NY Times 
Tuesday, Sept 9, 2008
WE’VE heard a lot about airline passengers with common names — Michael Kirby, David Nelson — who are routinely flagged at airports because their names match or resemble one on the federal terrorist watch list.
But it isn’t just adults who get stopped, as Mila Harris, of New York City, told me the other day.
Ms. Harris and her husband — who, she said, had asked that his name not be used because of concerns that he would be flagged himself on business trips — often travel with their twin sons, Alex and Julian. On two occasions, Alex and his family were kept in a holding room upon arrival at Kennedy International Airport from London because his name apparently matched a name on the list.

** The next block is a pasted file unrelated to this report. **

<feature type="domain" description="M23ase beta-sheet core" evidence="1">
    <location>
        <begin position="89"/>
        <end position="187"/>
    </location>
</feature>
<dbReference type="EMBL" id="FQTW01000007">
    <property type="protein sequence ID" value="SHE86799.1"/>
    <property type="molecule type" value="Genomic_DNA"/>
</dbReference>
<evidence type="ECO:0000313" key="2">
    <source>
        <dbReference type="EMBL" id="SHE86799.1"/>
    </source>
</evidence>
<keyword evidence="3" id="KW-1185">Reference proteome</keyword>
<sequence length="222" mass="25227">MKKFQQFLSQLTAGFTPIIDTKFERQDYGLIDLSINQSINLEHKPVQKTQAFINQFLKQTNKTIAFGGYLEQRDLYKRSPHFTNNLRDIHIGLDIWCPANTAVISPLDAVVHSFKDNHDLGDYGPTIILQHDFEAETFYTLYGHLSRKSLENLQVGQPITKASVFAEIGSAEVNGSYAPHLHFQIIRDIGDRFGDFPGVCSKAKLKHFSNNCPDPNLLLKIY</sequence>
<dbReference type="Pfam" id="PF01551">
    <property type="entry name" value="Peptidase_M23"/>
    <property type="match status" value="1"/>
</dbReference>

Alex was born in 2000.
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“They hauled us out of the line and into a holding room,” said Ms. Harris. “It’s 8 o’clock on a Saturday night and they said, ‘We have to call Washington to have him cleared.’ And I’m like, ‘Just who do you suppose is available in Washington at 8 o’clock on a Saturday night?’ ”
It took more than two hours before Alex, a United States citizen like his parents and twin brother, was free to go. That was in late 2006. Six months later, the family arrived again from London, around 11 p.m.
Again, Alex was detained, his mother said, even though she carried his birth certificate and Social Security card.